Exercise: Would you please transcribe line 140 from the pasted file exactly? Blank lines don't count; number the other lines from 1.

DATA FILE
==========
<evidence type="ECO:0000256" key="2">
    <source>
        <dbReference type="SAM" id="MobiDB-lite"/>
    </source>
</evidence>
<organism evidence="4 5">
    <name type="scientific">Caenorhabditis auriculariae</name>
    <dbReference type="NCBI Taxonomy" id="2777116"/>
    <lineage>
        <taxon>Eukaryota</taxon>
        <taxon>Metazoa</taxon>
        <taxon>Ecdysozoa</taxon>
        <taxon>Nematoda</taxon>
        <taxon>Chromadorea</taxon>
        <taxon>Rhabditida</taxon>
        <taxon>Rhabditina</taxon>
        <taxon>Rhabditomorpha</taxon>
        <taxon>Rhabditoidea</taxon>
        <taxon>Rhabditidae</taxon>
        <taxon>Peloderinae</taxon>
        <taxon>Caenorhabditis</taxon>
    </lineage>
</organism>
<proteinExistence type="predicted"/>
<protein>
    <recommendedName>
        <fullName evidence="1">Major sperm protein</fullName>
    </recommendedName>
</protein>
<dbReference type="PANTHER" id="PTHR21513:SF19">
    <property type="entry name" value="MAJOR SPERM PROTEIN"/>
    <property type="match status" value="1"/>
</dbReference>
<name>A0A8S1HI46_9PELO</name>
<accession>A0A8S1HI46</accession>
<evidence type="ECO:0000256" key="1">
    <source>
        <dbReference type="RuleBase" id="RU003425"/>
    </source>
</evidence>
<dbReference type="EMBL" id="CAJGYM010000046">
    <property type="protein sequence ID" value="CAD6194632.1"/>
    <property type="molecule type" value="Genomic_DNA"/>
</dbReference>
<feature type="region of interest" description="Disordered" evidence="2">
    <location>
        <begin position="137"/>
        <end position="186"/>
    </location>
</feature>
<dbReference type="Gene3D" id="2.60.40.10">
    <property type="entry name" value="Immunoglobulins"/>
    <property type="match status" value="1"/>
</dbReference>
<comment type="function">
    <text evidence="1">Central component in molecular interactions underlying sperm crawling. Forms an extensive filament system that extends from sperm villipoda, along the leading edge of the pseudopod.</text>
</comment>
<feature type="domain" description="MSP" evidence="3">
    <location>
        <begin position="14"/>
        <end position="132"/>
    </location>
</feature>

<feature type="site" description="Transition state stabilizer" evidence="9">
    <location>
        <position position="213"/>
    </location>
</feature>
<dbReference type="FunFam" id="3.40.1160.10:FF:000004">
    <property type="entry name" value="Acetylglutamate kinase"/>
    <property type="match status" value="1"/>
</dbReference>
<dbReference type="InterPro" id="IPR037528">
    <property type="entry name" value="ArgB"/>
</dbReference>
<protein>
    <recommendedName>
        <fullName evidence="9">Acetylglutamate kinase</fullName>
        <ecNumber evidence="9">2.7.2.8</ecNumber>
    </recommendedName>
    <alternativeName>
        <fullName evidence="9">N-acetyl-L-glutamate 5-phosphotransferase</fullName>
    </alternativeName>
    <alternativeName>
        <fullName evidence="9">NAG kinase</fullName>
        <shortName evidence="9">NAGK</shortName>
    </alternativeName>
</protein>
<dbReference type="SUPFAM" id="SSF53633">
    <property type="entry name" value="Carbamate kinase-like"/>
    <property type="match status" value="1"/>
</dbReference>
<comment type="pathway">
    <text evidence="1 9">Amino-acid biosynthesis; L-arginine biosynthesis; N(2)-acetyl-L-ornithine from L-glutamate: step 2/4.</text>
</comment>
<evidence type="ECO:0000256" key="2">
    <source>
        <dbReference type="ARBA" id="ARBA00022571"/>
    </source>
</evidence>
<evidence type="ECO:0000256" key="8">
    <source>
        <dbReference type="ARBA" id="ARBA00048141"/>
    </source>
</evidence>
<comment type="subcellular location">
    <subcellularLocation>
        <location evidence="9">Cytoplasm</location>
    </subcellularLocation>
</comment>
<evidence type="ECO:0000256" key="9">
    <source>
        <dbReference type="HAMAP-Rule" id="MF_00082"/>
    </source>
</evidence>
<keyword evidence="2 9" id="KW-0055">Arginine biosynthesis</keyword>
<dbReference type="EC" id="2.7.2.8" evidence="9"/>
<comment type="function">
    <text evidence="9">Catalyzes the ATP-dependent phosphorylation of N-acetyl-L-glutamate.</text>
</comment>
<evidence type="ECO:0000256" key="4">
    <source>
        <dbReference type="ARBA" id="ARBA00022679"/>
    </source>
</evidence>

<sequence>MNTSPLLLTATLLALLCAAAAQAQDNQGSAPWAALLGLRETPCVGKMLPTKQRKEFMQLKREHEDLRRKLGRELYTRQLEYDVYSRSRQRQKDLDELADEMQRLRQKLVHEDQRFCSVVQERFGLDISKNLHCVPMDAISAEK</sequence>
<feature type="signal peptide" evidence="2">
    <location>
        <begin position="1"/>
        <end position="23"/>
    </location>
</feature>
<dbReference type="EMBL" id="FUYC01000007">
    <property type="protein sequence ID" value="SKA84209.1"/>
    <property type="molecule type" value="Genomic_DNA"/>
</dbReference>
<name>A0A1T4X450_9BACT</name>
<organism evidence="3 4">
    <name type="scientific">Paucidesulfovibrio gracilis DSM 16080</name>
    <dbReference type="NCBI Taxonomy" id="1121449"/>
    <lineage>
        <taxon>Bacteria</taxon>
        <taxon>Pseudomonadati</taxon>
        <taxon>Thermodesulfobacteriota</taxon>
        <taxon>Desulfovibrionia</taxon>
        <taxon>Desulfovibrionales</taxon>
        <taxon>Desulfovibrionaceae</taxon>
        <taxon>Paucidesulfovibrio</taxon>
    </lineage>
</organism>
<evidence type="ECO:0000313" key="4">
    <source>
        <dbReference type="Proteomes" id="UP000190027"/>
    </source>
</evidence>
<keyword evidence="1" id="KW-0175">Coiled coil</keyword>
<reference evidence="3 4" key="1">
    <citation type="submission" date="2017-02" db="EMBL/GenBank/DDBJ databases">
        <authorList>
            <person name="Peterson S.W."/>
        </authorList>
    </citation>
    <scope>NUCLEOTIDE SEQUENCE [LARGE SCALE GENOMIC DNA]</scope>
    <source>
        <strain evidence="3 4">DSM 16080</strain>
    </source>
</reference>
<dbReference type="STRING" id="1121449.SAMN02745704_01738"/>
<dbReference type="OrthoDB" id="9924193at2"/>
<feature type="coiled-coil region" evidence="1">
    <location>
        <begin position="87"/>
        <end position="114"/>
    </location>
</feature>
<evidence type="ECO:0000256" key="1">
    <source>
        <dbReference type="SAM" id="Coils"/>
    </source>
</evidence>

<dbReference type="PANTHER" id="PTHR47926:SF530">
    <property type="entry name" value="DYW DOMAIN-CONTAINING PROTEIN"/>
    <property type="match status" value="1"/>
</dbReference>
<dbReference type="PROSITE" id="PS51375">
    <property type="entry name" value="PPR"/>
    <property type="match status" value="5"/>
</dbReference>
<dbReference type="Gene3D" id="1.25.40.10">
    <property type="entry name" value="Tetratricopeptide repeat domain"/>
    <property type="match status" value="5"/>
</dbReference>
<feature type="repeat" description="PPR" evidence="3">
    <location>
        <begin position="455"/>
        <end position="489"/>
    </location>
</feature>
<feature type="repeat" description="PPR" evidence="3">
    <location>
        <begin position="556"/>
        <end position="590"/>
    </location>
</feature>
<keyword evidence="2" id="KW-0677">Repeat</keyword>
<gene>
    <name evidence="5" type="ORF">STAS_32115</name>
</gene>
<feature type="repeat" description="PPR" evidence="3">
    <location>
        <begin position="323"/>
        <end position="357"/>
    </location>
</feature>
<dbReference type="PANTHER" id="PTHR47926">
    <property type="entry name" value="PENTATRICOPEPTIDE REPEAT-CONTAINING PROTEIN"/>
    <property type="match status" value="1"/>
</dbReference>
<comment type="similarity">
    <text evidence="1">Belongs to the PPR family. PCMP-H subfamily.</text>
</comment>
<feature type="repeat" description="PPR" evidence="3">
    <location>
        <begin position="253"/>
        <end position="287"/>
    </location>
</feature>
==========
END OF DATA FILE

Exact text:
    <dbReference type="NCBI Taxonomy" id="1121449"/>